Mathieu Amalric's “Barbara,” a transfixing film about the celebrated French singer, will kick off the 23rd edition of Rendez-Vous With French Cinema in New York, the festival co-organized by The Film Society of Lincoln Center and UniFrance. The Rendez ...
Mathieu Amalric’s “Barbara,” a transfixing film about the celebrated French singer, will kick off the 23rd edition of Rendez-Vous With French Cinema in New York, the festival co-organized by The Film Society of Lincoln Center and UniFrance.
The Rendez-Vous will showcase 24 movies directed by a wide range of directors, from emerging helmers to well-established directors. The lineup includes Eric Toledano and Olivier Nakache’s dramedy “C’est la vie!” (pictured); Albert Dupontel’s comic caper set in Jazz Age Paris “See You Up There”; Laurent Cantet’s “The Workshop”; Hubert Charuel’s “Petit Paysan”; Xavier Legrand’s harrowing domestic drama “Custody,” winner of Venice’s Silver Lion; and Xavier Beauvois’ “The Guardians,” a female-centered set against the backdrop of World War I.
Other titles set to unspool at the Rendez-Vous include Léonor Serraille’s complex portrait of a newly single woman “Montparnasse Bienvenüe,” winner of Cannes’ Golden Camera; Tonie Marshall’s feminist drama “Number One”; Jean-Paul Civeyrac’s coming-of-age drama “A Paris Education”; Noémie Lvovsky’s mother-daughter tale, “Tomorrow and Thereafter”; Nobuhiro Suwa’s ghost story “The Lion Sleeps Tonight,” with Jean-Pierre Léaud; Eugène Green’s “Waiting for the Barbarians”; Bruno Dumont’s “Jeannette, the Childhood of Joan of Arc”; Emmanuel Finkiel’s “A Memoir of War”; Léa Mysius’ “Ava,” and others.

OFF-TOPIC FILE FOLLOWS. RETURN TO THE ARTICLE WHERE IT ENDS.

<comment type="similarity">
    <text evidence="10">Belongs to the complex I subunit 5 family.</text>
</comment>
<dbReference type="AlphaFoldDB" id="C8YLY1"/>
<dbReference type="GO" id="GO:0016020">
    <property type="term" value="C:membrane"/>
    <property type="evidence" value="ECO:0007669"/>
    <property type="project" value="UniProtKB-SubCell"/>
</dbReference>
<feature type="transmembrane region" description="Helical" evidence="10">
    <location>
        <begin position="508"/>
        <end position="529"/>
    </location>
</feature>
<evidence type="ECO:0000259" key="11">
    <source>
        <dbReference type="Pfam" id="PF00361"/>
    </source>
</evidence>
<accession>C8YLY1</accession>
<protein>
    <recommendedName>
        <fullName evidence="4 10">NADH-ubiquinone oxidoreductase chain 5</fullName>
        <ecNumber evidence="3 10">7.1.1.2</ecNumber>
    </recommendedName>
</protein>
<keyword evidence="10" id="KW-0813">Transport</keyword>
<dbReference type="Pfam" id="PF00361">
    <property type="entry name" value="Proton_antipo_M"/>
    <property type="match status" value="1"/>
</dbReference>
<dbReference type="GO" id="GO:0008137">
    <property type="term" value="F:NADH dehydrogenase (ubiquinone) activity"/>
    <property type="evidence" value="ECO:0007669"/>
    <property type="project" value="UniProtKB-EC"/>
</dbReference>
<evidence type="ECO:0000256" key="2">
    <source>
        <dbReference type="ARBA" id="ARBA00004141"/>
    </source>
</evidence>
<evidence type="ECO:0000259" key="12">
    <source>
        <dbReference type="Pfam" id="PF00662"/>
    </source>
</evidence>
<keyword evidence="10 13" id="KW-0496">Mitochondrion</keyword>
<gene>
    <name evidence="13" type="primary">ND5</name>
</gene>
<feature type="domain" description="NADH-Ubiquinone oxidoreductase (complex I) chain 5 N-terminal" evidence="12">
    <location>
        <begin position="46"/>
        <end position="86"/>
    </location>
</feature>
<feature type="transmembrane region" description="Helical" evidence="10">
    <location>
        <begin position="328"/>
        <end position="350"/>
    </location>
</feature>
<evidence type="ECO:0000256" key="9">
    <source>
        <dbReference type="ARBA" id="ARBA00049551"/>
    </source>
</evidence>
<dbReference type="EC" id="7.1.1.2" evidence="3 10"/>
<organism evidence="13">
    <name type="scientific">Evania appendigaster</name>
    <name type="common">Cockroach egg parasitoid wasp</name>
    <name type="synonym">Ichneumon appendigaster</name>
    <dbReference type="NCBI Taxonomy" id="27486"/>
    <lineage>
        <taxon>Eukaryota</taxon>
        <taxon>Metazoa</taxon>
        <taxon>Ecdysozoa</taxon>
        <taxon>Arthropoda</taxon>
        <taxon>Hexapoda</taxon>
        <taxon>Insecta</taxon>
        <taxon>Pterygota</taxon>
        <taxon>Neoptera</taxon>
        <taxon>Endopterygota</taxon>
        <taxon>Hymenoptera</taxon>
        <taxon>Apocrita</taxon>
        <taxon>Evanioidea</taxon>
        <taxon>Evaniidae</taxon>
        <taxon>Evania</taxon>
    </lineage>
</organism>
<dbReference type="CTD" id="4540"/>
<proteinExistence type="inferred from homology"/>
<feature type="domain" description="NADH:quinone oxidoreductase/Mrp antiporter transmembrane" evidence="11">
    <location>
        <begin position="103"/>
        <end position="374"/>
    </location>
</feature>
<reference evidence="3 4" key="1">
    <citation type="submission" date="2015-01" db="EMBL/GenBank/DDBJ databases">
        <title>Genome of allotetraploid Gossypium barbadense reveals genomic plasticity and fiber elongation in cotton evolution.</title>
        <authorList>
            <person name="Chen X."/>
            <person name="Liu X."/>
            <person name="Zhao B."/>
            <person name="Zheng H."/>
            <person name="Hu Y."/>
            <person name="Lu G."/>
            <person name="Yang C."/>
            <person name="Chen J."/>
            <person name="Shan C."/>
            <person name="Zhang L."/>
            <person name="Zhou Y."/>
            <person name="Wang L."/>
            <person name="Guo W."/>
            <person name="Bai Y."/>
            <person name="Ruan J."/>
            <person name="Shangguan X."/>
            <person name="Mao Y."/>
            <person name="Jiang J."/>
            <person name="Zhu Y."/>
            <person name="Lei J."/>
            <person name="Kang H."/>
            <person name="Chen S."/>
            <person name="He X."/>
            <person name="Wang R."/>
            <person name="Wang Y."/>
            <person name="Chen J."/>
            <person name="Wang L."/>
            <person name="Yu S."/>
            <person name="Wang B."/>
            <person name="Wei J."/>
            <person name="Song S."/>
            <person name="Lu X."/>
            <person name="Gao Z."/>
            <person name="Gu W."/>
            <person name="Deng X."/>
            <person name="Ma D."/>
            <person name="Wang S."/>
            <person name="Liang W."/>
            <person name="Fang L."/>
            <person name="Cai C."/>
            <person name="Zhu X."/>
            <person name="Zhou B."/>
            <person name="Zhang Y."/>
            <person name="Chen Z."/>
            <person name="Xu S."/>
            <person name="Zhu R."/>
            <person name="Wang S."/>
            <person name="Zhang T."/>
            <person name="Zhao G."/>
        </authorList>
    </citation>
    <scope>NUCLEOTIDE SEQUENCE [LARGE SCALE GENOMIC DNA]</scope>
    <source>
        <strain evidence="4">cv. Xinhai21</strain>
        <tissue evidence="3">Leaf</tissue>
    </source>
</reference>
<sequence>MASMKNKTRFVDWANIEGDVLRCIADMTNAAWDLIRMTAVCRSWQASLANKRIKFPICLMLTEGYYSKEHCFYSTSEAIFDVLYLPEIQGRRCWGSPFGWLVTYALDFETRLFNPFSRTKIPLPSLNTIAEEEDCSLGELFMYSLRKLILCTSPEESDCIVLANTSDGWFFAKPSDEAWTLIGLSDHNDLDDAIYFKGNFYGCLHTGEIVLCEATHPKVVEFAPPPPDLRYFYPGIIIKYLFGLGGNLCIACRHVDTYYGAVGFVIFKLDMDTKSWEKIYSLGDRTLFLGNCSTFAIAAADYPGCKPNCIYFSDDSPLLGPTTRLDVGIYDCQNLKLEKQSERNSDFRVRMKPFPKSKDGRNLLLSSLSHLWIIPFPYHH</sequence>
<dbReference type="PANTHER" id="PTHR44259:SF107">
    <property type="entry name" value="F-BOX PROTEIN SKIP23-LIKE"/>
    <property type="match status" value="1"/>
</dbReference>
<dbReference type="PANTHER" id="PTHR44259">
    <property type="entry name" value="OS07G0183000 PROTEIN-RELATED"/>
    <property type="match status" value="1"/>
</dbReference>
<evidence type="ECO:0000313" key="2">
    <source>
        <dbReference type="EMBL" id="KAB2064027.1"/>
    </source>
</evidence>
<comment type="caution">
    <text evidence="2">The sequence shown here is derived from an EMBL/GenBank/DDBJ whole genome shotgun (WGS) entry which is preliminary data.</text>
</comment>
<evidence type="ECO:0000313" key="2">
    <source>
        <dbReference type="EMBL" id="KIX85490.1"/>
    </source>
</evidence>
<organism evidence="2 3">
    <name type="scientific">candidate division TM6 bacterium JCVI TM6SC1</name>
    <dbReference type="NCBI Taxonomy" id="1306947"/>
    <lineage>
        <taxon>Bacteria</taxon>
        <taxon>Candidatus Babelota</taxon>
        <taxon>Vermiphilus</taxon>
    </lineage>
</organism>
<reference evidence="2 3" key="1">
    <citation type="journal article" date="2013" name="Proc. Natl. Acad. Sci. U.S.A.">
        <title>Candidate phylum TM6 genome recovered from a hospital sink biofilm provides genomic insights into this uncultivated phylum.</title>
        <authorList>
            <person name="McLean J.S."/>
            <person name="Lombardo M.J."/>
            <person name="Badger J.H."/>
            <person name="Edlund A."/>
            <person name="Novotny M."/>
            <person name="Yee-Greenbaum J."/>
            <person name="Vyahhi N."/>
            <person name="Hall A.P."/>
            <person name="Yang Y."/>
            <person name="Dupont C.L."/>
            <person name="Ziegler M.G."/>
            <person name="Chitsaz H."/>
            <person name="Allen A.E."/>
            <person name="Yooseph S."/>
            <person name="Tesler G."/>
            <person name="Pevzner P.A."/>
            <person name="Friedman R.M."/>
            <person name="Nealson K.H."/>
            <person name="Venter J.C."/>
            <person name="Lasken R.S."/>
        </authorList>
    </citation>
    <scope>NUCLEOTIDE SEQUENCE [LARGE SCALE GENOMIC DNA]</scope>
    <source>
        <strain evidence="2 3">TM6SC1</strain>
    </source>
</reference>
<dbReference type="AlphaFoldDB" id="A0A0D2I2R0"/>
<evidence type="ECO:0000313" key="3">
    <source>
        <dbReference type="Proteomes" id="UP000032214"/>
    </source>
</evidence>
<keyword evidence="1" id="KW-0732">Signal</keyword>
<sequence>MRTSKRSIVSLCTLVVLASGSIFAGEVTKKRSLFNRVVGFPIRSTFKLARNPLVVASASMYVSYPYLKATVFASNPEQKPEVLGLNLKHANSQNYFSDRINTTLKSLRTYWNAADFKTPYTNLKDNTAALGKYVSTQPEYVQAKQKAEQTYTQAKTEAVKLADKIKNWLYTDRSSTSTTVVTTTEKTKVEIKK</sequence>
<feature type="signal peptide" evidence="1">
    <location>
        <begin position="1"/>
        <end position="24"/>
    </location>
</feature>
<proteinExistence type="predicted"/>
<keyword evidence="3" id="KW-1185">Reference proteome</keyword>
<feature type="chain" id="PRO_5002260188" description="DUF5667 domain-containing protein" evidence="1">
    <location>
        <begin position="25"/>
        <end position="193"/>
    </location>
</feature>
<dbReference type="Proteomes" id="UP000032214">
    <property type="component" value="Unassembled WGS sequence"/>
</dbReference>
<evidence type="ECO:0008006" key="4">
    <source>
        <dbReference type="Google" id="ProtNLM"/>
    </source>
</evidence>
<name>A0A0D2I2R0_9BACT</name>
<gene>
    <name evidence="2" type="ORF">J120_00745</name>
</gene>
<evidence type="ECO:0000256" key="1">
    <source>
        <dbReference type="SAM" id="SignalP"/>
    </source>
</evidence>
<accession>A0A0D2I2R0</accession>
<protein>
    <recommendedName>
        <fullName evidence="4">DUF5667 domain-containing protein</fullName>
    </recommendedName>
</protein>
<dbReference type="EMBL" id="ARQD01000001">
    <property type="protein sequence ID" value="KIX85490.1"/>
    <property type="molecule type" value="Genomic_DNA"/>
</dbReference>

“The level of originality and artistry exhibited in this year’s lineup serves as proof that French cinema today is as innovative and creative as ever,” said Florence Almozini, the associate director of programming at Film Society of Lincoln Center.
“We are so pleased to be partnering again with UniFrance to bring you incredible stories, so many of which are anchored by strong, complex female leads, including outstanding performances by the likes of Jeanne Balibar and Emmanuelle Devos and unforgettable newcomers Laetitia Dosch and Iris Bry,” added Almozini.
Isabelle Giordano, the executive director of UniFrance, said the festival will “showcase a wide variety of women’s stories – films about women’s resilience during times of war, millennial women trying to find their place in the world, the glass ceiling, and even the childhood of a young girl destined to become a legend.”
Giordano pointed out that bold new French voices, such as Mysius, Serraille, Maryam Goormaghtigh, and Marine Francen, will be introduced to American audiences during that week.
Aside from screenings, the Rendez-Vous will also feature two panels, one of which will focus on female empowerment and the place of women in the French film and corporate industries. The other roundtable will discuss first-time feature films.
The year’s guest roster includes the directors Amalric, Legrand, Cantet, Dumont, Green, Beauvois, Finkiel, Marshall and Serraille, as well as Gilles Bourdos, Raymond Depardon, and thesps Balibar and Vincent Macaigne.
In a side section titled “Salut les Jeunes,” the festival will also highlight films about the experiences of young people today. The festival will, in parallel, host a contest for millennials who will have the opportunity to write a review of a film playing at the Rendez-Vous.
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